The Beatles – Abbey Road album cover: photo by Iain Macmillan, design by John Kosh. Picture: Press/Apple Records
The photo session for the cover of The Beatles Abbey Road album took place on the crossing situated on Abbey Road, outside EMI studios in London, where the band had spent the majority of their recording career. Photographer Iain McMillan, balanced on a step-ladder in the middle of the road took six shots of George Harrison, Paul McCartney, Ringo Starr and John Lennon, walking across the zebra crossing, while a policeman held up the traffic. The band then returned to the studio and recorded overdubs on The End, I Want You (She’s So Heavy) and Oh! Darling.
The LP and its memorable cover put the location on the map – previously known as plain old EMI studios, the building became known as Abbey Road Studios in light of this landmark album.
According to Radio X, the album wasn’t going to be called Abbey Road at all:
“As the sessions for the album came to an end, the four Beatles discussed a title for the record. One idea was to call it “Everest” after the cigarettes that engineer Geoff Emerick smoked during the sessions. When a plan was floated to take a cover photo in the foothills of the Himalayas to illustrate the title, the band went off the idea and instead went with the easiest plan possible – have the picture taken outside the studio and call it Abbey Road!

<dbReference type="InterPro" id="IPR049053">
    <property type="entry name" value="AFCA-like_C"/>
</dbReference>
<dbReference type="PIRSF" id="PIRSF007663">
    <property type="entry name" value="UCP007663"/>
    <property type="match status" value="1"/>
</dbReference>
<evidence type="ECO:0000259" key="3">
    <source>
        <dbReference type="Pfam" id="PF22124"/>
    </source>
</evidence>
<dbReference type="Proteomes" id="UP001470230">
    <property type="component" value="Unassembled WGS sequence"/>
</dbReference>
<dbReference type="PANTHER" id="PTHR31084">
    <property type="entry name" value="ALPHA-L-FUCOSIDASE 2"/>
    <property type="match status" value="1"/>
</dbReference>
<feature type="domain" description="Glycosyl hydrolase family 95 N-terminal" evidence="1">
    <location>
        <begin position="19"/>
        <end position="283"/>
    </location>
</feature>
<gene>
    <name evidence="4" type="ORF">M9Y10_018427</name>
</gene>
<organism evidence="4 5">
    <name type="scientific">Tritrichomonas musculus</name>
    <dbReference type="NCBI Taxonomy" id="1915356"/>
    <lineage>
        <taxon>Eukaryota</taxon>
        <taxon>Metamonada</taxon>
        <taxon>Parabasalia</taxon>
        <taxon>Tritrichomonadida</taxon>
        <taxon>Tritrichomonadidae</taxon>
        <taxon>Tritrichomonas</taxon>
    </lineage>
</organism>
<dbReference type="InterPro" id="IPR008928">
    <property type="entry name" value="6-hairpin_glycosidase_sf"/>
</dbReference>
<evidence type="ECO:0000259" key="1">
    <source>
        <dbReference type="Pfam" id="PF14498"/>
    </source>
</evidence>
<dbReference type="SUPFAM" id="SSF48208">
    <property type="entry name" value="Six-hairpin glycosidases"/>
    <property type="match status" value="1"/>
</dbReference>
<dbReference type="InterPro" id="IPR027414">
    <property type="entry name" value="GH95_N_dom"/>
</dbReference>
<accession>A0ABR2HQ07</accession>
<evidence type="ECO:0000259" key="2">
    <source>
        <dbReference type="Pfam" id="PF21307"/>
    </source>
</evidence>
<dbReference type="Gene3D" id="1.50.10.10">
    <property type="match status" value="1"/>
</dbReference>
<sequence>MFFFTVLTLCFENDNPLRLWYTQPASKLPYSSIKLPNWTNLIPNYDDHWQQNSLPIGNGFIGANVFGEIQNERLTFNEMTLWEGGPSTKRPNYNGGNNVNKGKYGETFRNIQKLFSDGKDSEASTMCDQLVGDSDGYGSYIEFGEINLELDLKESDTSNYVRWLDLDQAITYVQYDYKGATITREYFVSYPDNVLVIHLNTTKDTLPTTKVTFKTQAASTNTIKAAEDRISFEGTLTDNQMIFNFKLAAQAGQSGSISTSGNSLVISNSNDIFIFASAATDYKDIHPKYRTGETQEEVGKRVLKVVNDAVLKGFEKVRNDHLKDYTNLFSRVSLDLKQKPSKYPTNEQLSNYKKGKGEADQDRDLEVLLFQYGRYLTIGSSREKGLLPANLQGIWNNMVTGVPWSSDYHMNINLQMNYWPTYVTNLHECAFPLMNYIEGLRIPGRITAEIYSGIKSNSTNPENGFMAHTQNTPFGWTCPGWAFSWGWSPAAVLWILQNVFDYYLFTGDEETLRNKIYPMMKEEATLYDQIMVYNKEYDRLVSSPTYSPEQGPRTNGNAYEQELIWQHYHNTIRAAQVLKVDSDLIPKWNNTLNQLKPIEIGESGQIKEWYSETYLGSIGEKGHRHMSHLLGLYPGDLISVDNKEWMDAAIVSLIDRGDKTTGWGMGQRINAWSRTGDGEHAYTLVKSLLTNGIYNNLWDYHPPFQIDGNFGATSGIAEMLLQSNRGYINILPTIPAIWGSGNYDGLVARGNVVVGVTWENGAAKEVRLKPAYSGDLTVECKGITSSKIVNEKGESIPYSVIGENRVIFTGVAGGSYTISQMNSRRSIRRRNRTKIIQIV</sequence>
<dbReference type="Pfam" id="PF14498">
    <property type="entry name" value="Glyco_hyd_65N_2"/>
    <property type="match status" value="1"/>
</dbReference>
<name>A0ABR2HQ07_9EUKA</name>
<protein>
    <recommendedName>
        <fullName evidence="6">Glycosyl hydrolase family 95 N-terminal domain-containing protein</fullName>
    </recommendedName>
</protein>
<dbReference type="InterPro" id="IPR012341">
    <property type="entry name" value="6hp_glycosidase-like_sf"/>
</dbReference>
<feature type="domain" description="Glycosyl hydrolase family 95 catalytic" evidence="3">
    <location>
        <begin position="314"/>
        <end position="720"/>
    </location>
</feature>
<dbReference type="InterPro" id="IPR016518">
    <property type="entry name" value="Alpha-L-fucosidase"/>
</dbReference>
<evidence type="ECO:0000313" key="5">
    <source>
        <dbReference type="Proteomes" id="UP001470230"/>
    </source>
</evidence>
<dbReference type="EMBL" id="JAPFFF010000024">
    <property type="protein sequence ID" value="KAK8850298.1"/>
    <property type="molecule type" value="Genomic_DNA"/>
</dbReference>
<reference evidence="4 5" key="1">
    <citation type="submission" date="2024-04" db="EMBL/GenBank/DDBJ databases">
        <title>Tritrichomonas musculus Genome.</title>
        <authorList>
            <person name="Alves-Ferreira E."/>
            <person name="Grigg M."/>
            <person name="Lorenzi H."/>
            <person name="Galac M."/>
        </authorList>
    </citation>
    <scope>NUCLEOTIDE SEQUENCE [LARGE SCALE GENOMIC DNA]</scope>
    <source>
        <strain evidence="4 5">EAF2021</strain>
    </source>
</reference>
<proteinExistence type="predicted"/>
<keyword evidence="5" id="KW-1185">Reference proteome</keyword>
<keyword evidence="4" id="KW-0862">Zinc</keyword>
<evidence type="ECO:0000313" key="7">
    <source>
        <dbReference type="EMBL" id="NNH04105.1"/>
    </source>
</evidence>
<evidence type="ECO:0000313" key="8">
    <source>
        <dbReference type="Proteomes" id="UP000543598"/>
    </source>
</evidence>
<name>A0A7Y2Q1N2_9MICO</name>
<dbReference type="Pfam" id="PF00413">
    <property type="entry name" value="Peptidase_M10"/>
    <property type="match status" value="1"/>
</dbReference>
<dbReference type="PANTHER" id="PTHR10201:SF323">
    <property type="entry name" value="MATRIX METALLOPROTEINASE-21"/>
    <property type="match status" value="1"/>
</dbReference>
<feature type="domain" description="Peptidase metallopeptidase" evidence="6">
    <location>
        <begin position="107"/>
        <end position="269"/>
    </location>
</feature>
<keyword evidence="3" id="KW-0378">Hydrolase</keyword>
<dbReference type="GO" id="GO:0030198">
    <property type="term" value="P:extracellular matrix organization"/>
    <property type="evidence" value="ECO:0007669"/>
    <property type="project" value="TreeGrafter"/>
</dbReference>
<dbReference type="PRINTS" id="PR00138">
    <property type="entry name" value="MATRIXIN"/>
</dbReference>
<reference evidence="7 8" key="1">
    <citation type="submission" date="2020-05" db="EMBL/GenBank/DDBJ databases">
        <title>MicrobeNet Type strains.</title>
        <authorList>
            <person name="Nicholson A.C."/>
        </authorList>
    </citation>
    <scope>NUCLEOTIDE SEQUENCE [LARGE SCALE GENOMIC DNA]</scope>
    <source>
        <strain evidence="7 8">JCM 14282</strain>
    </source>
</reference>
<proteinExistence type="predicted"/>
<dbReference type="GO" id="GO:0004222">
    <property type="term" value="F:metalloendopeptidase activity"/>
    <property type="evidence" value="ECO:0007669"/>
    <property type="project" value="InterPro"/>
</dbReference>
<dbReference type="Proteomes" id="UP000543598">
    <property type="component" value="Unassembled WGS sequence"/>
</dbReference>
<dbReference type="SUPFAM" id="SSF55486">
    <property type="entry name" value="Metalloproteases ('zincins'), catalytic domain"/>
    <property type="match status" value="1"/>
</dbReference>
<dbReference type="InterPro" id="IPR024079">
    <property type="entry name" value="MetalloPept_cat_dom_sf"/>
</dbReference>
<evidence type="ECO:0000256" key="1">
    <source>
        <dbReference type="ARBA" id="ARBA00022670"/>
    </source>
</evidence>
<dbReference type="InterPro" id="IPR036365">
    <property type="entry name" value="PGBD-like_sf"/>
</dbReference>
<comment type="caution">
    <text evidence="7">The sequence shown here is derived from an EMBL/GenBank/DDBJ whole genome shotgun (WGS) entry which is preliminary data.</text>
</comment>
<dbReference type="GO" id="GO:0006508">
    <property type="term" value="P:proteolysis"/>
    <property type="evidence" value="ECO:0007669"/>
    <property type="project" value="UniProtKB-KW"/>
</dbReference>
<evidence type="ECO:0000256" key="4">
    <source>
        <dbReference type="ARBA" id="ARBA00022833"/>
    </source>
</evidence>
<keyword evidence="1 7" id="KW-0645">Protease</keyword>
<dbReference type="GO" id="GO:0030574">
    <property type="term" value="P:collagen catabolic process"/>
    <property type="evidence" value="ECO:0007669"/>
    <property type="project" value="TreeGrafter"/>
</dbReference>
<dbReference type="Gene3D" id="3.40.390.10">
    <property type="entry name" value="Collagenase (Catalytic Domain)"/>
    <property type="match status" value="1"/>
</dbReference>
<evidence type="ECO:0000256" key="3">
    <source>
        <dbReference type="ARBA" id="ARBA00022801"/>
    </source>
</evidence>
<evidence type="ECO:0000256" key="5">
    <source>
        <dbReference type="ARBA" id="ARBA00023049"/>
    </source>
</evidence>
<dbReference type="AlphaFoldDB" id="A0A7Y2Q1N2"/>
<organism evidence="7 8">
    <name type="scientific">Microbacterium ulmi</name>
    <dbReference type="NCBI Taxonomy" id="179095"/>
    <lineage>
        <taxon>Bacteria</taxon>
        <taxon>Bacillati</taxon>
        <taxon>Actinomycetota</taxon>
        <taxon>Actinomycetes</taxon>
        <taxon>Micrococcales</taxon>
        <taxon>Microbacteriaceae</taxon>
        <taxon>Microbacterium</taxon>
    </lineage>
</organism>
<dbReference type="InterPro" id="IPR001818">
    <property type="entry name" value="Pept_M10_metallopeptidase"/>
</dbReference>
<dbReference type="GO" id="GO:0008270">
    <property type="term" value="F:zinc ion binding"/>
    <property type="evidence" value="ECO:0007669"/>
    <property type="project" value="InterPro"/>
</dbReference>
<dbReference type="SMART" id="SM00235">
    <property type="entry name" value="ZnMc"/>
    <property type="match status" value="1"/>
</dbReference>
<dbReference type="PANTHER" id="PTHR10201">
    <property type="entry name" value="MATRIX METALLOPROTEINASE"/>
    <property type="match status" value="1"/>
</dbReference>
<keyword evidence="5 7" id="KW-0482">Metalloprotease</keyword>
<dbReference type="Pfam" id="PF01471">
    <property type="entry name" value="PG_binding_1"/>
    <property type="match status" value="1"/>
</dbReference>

For the only time in their career, The Beatles presented the world with an album cover that didn’t feature their name. Designer John Kosh, claimed that EMI bosses were furious, but argued: “The biggest band in the world, you don’t have to say who they are – everyone knows who they are.”
On this day, 2019, thousands of Beatles fans made a pilgrimage to London’s Abbey Road 50 years after the group walked over its zebra crossing for the cover of the last album the band recorded. Transport for London said two bus routes were briefly diverted as queues to cross the road blocked access.